Offshore Wind Farm Nears Success in Senate

Capital News Service

ANNAPOLIS – Senate President Thomas V. Mike Miller Jr., pushed Gov. Martin O’Malley’s offshore wind energy bill closer to passage Thursday, with several amendments pending and several having already failed.

A final vote could come Friday or Monday.

The House passed the bill in February, and if it passes in the Senate, $1.5 billion of ratepayer subsidies will go toward the construction of a wind power farm 10 to 30 miles off the coast of Ocean City as early as 2017.

“There are a lot of moving parts,” said Sen. Edward Reilly, R-Anne Arundel, who had several concerns with the bill and introduced two amendments that failed.

Under the new legislation, the average residential household would pay $1.50 a month in subsidies, a consumption-based cost for 1,000 kilowatt-hours of usage.

But the residential rate could rise and fall depending on the price of electricity, said Sen. Thomas McLain Middleton, D-Charles, chair of the Senate Finance Committee that issued a favorable report on the bill.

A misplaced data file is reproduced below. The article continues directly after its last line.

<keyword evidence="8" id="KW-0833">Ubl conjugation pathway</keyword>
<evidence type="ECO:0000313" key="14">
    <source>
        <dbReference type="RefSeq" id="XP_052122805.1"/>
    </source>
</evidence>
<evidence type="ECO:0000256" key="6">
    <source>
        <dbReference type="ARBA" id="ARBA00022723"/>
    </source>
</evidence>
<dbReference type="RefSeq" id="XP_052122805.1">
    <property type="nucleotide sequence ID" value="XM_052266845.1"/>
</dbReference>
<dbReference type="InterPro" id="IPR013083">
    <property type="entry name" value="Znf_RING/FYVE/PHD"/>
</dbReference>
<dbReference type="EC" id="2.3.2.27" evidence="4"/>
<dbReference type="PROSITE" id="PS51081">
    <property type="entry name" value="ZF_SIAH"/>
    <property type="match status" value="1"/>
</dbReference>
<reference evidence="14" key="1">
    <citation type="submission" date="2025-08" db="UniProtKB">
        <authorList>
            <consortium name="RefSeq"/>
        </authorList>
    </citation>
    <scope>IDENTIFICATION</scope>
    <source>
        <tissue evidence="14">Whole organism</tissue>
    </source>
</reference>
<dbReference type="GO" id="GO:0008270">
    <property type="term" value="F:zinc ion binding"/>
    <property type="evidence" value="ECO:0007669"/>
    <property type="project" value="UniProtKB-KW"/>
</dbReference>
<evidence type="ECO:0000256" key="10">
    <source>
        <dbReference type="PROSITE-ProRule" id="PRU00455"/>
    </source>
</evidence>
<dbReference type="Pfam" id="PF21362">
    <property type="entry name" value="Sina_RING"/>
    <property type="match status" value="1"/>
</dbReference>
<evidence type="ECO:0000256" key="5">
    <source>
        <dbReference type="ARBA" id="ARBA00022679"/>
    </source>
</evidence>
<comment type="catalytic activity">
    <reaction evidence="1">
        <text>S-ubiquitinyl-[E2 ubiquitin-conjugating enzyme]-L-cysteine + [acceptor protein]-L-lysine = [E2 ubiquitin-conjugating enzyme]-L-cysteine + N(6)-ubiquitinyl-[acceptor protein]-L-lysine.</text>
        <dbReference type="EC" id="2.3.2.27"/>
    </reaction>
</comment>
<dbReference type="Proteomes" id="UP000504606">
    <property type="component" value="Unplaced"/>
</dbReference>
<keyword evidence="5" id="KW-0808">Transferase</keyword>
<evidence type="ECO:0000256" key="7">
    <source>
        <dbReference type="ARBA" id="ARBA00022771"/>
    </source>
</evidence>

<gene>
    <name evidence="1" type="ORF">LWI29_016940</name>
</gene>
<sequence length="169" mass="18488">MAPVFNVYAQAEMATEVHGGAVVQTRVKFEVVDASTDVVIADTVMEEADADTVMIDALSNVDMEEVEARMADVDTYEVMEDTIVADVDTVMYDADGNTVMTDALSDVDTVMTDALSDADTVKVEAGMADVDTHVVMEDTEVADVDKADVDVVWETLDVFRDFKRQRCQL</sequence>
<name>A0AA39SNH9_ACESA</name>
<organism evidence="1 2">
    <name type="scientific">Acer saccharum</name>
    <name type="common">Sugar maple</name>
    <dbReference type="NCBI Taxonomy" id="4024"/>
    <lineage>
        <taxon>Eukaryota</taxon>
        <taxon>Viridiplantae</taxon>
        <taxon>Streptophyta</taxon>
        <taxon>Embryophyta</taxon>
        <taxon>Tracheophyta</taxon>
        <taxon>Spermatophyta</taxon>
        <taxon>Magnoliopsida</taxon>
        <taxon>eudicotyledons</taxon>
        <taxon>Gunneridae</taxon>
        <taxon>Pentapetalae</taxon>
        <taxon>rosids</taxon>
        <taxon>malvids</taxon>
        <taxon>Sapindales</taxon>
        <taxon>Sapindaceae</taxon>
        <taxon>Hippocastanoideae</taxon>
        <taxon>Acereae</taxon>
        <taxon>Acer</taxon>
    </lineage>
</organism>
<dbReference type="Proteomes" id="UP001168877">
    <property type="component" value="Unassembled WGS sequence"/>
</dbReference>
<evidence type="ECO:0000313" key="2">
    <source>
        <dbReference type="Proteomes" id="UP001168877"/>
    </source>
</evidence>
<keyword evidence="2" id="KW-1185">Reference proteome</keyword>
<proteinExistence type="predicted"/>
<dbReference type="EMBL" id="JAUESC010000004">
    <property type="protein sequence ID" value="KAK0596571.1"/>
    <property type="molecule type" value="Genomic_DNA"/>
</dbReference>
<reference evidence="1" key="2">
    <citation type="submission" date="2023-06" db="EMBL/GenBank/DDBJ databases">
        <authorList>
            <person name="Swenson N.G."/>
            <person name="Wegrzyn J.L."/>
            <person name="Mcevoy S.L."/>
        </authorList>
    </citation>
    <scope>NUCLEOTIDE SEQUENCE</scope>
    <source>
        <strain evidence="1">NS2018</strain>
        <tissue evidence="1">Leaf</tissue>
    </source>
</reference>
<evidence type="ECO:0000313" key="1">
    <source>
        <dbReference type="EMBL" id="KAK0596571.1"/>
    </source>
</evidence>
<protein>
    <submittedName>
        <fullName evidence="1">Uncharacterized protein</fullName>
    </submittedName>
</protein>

“If the price of electricity goes up, that $1.50 will go down,” Middleton said. The Public Service Commission will only accept a developer if the projected charge to the average residential user is no more than $1.50.

There are, however, caps on how much agricultural and industrial energy-users would pay.

Sen. Joseph Getty, R-Carroll, introduced an amendment that would extend that cap to commercial businesses out of concern that increased costs would pass down to consumers.

But the amendment failed.

“Every time you make an exception, you start to take the financial viability of the project,” Middleton said.

Others argued that Maryland should meet its renewable energy requirements with less expensive energy.

“We’re creating a special carve-out for the most expensive energy that the world could possibly produce,” said Sen. E. J. Pipkin, R-Upper Shore.

The bill requires that the Public Service Commission only accept wind farm developer applications if they demonstrate positive economic, environmental and health benefits to the state.

CNS 03-07-13